With the annual rainfall of the desert region near Lakes Mead and Mohave less than 6 inches a year, it might be supposed that only a few hardy plants could exist under such rigorous conditions. On the contrary, however, the desert has vast numbers of flower species. Favorable rains in early spring transform the seemingly bare slopes and washes into a mass of color. Without these beneficial spring rains, the seeds lie dormant until better conditions exist.
Plant Communities
Plants, like people, have definite preferences as to where they live. Some prefer open desert. Others like the rocky slopes and cliffs, the dry stream beds or where permanent water is found. Some even live on soils containing minerals that are toxic to many other species. Plants of the Lake Mead region can be grouped into five rather well defined communities. (exerpt from “Plants of the Lake Mead Region” by Jim Holland)
The Joshua Forest Community

The Joshua-tree is found from around 3,500-5,000 feet in elevation, and several other species are associated with it. At this elevation rainfall is more plentiful and summer temperatures are not as high. It normally receives snows in winter.
The Creosote-Bush Community

The most conspicuous plant of the region is the creosote-bush, ranging into high and low desert elevations between 500-3,000 feet. It is abundant in the middle desert zone around 2,000-2,500 feet. Rainfall is low, only 3-4 inches per year and temperatures range from 30°-115° F annually. Other common plant species associated with this community include burro-bush, cholla, senna, and indigo-bush.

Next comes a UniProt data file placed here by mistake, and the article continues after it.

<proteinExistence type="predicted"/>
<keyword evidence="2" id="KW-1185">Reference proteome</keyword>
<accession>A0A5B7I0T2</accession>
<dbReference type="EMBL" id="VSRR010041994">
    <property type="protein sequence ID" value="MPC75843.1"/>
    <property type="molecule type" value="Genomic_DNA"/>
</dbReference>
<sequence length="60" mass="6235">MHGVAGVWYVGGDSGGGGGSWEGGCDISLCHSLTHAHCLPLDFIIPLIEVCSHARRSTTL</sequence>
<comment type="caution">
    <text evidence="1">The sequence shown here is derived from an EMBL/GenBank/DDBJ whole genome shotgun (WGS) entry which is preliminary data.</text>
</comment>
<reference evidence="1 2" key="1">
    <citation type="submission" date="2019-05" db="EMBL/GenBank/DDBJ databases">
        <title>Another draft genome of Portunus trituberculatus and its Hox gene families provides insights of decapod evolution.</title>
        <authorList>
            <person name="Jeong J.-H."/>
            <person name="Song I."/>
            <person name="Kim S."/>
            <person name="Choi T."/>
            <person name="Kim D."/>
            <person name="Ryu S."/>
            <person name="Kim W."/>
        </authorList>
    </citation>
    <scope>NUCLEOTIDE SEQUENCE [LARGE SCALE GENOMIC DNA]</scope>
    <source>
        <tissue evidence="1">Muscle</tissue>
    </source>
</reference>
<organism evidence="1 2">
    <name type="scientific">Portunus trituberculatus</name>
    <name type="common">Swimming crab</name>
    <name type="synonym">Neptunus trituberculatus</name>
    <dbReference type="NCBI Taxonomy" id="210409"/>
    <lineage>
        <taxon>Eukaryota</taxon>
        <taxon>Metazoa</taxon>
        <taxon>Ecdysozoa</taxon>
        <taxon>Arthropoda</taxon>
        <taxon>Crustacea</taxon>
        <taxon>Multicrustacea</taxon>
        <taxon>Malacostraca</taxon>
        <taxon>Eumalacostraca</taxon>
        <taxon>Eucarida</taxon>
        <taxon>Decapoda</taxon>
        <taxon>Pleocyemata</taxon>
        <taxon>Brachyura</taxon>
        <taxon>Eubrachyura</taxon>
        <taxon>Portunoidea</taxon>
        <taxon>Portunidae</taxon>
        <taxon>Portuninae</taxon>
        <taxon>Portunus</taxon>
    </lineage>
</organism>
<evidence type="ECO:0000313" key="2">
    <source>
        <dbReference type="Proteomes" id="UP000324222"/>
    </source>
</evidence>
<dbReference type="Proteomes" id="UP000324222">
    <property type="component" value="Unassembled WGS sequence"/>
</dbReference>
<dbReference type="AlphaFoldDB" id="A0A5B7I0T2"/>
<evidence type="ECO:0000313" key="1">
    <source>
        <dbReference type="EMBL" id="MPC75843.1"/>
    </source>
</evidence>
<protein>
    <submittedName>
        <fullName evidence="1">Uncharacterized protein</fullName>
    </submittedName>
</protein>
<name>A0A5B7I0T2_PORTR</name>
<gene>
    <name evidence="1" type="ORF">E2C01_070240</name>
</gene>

The Desert Wash Community

This Community occurs from elevations of about 500 feet to as high as 3,000 feet. Water concentrates here during rainstorms and because more underground water is available, plants grow in great abundance than in the surrounding area. The washes are subject to flash flooding and are preferred by most of the spring flowering annuals. Common plants found here are the cheese-weed, chuckwalla’s delight, desert-mallow, and catclaw.
The Cliff Community

Narrow, steep-walled canyons often form the upper ends of desert washes. In such places we find the Cliff Community. Plants prefer the rocky slopes and cliffs, often growing out of cracks in the rock walls. Respesentative species include desert-fir, rock daisy, barrel cactus, and rock-nettle.
The Desert Spring Community

Plants of this Community grow around springs, along river courses and in low washes where water is found at or near the surface. They include cattails, rushes, arrow-weed, desert-willow, mesquite, and tamarisk.

Last updated: February 21, 2019

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